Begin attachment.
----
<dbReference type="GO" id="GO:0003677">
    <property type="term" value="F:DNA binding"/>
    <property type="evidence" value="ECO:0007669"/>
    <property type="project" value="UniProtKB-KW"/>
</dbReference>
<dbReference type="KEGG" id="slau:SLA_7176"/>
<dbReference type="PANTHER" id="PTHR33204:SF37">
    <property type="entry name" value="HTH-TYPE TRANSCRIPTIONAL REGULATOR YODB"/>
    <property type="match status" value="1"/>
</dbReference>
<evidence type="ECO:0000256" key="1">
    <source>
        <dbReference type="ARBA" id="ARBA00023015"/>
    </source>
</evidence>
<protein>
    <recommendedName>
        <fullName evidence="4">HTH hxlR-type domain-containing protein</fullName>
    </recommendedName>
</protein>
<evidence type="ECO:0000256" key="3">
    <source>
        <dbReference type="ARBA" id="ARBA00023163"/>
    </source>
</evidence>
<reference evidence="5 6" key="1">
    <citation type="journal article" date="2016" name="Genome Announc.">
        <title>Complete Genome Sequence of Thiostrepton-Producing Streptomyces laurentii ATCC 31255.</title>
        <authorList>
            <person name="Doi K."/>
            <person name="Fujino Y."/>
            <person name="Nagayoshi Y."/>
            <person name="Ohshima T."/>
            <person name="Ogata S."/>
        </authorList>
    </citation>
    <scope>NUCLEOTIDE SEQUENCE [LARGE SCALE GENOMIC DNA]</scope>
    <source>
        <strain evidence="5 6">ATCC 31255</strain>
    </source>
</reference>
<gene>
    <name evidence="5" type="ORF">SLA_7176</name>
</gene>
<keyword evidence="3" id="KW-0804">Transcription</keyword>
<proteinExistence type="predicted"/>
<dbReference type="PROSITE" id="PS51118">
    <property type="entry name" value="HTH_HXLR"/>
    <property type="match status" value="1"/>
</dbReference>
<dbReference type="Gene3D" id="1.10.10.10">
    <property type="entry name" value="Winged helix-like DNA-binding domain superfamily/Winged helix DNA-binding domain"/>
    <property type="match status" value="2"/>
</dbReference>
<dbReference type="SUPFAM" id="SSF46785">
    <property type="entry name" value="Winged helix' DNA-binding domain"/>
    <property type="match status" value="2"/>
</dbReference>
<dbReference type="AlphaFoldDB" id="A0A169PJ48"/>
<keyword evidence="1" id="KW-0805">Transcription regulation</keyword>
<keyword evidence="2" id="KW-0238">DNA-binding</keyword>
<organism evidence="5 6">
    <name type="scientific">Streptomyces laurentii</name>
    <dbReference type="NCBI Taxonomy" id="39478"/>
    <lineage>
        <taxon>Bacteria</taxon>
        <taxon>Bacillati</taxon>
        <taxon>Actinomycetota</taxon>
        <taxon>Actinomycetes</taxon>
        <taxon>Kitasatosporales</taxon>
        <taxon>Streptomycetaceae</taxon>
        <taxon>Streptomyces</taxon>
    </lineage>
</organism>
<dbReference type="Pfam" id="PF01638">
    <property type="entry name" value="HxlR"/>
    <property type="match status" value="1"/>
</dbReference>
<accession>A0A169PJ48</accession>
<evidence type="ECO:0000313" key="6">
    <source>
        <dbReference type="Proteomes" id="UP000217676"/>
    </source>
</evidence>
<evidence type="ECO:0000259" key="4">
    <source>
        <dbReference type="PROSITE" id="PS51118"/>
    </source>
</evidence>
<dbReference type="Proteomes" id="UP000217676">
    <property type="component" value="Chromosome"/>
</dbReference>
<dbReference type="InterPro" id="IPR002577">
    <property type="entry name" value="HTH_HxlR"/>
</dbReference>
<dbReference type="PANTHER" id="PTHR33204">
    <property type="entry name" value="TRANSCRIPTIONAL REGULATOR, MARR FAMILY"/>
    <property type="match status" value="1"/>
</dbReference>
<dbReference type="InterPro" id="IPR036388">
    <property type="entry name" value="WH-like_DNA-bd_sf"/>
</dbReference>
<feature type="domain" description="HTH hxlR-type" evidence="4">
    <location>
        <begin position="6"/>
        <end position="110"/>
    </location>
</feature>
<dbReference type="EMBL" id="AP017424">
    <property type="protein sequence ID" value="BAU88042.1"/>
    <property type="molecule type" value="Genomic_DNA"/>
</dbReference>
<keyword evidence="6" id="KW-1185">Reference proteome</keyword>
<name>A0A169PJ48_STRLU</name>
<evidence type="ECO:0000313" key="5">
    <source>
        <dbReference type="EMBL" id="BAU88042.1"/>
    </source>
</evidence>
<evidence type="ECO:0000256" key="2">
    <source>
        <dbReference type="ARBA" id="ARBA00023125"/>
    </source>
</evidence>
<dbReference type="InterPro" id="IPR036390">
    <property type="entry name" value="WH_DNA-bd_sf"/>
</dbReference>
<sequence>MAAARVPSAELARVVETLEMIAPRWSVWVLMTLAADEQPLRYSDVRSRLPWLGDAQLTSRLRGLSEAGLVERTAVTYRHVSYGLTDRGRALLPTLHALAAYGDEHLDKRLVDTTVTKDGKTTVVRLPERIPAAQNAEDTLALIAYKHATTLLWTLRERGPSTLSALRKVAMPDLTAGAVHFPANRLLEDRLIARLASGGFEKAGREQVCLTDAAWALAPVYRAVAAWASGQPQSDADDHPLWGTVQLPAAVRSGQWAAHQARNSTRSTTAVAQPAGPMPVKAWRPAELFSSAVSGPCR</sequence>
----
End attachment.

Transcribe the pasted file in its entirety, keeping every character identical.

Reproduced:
<dbReference type="GO" id="GO:0003677">
    <property type="term" value="F:DNA binding"/>
    <property type="evidence" value="ECO:0007669"/>
    <property type="project" value="UniProtKB-KW"/>
</dbReference>
<dbReference type="KEGG" id="slau:SLA_7176"/>
<dbReference type="PANTHER" id="PTHR33204:SF37">
    <property type="entry name" value="HTH-TYPE TRANSCRIPTIONAL REGULATOR YODB"/>
    <property type="match status" value="1"/>
</dbReference>
<evidence type="ECO:0000256" key="1">
    <source>
        <dbReference type="ARBA" id="ARBA00023015"/>
    </source>
</evidence>
<protein>
    <recommendedName>
        <fullName evidence="4">HTH hxlR-type domain-containing protein</fullName>
    </recommendedName>
</protein>
<evidence type="ECO:0000256" key="3">
    <source>
        <dbReference type="ARBA" id="ARBA00023163"/>
    </source>
</evidence>
<reference evidence="5 6" key="1">
    <citation type="journal article" date="2016" name="Genome Announc.">
        <title>Complete Genome Sequence of Thiostrepton-Producing Streptomyces laurentii ATCC 31255.</title>
        <authorList>
            <person name="Doi K."/>
            <person name="Fujino Y."/>
            <person name="Nagayoshi Y."/>
            <person name="Ohshima T."/>
            <person name="Ogata S."/>
        </authorList>
    </citation>
    <scope>NUCLEOTIDE SEQUENCE [LARGE SCALE GENOMIC DNA]</scope>
    <source>
        <strain evidence="5 6">ATCC 31255</strain>
    </source>
</reference>
<gene>
    <name evidence="5" type="ORF">SLA_7176</name>
</gene>
<keyword evidence="3" id="KW-0804">Transcription</keyword>
<proteinExistence type="predicted"/>
<dbReference type="PROSITE" id="PS51118">
    <property type="entry name" value="HTH_HXLR"/>
    <property type="match status" value="1"/>
</dbReference>
<dbReference type="Gene3D" id="1.10.10.10">
    <property type="entry name" value="Winged helix-like DNA-binding domain superfamily/Winged helix DNA-binding domain"/>
    <property type="match status" value="2"/>
</dbReference>
<dbReference type="SUPFAM" id="SSF46785">
    <property type="entry name" value="Winged helix' DNA-binding domain"/>
    <property type="match status" value="2"/>
</dbReference>
<dbReference type="AlphaFoldDB" id="A0A169PJ48"/>
<keyword evidence="1" id="KW-0805">Transcription regulation</keyword>
<keyword evidence="2" id="KW-0238">DNA-binding</keyword>
<organism evidence="5 6">
    <name type="scientific">Streptomyces laurentii</name>
    <dbReference type="NCBI Taxonomy" id="39478"/>
    <lineage>
        <taxon>Bacteria</taxon>
        <taxon>Bacillati</taxon>
        <taxon>Actinomycetota</taxon>
        <taxon>Actinomycetes</taxon>
        <taxon>Kitasatosporales</taxon>
        <taxon>Streptomycetaceae</taxon>
        <taxon>Streptomyces</taxon>
    </lineage>
</organism>
<dbReference type="Pfam" id="PF01638">
    <property type="entry name" value="HxlR"/>
    <property type="match status" value="1"/>
</dbReference>
<accession>A0A169PJ48</accession>
<evidence type="ECO:0000313" key="6">
    <source>
        <dbReference type="Proteomes" id="UP000217676"/>
    </source>
</evidence>
<evidence type="ECO:0000259" key="4">
    <source>
        <dbReference type="PROSITE" id="PS51118"/>
    </source>
</evidence>
<dbReference type="Proteomes" id="UP000217676">
    <property type="component" value="Chromosome"/>
</dbReference>
<dbReference type="InterPro" id="IPR002577">
    <property type="entry name" value="HTH_HxlR"/>
</dbReference>
<dbReference type="PANTHER" id="PTHR33204">
    <property type="entry name" value="TRANSCRIPTIONAL REGULATOR, MARR FAMILY"/>
    <property type="match status" value="1"/>
</dbReference>
<dbReference type="InterPro" id="IPR036388">
    <property type="entry name" value="WH-like_DNA-bd_sf"/>
</dbReference>
<feature type="domain" description="HTH hxlR-type" evidence="4">
    <location>
        <begin position="6"/>
        <end position="110"/>
    </location>
</feature>
<dbReference type="EMBL" id="AP017424">
    <property type="protein sequence ID" value="BAU88042.1"/>
    <property type="molecule type" value="Genomic_DNA"/>
</dbReference>
<keyword evidence="6" id="KW-1185">Reference proteome</keyword>
<name>A0A169PJ48_STRLU</name>
<evidence type="ECO:0000313" key="5">
    <source>
        <dbReference type="EMBL" id="BAU88042.1"/>
    </source>
</evidence>
<evidence type="ECO:0000256" key="2">
    <source>
        <dbReference type="ARBA" id="ARBA00023125"/>
    </source>
</evidence>
<dbReference type="InterPro" id="IPR036390">
    <property type="entry name" value="WH_DNA-bd_sf"/>
</dbReference>
<sequence>MAAARVPSAELARVVETLEMIAPRWSVWVLMTLAADEQPLRYSDVRSRLPWLGDAQLTSRLRGLSEAGLVERTAVTYRHVSYGLTDRGRALLPTLHALAAYGDEHLDKRLVDTTVTKDGKTTVVRLPERIPAAQNAEDTLALIAYKHATTLLWTLRERGPSTLSALRKVAMPDLTAGAVHFPANRLLEDRLIARLASGGFEKAGREQVCLTDAAWALAPVYRAVAAWASGQPQSDADDHPLWGTVQLPAAVRSGQWAAHQARNSTRSTTAVAQPAGPMPVKAWRPAELFSSAVSGPCR</sequence>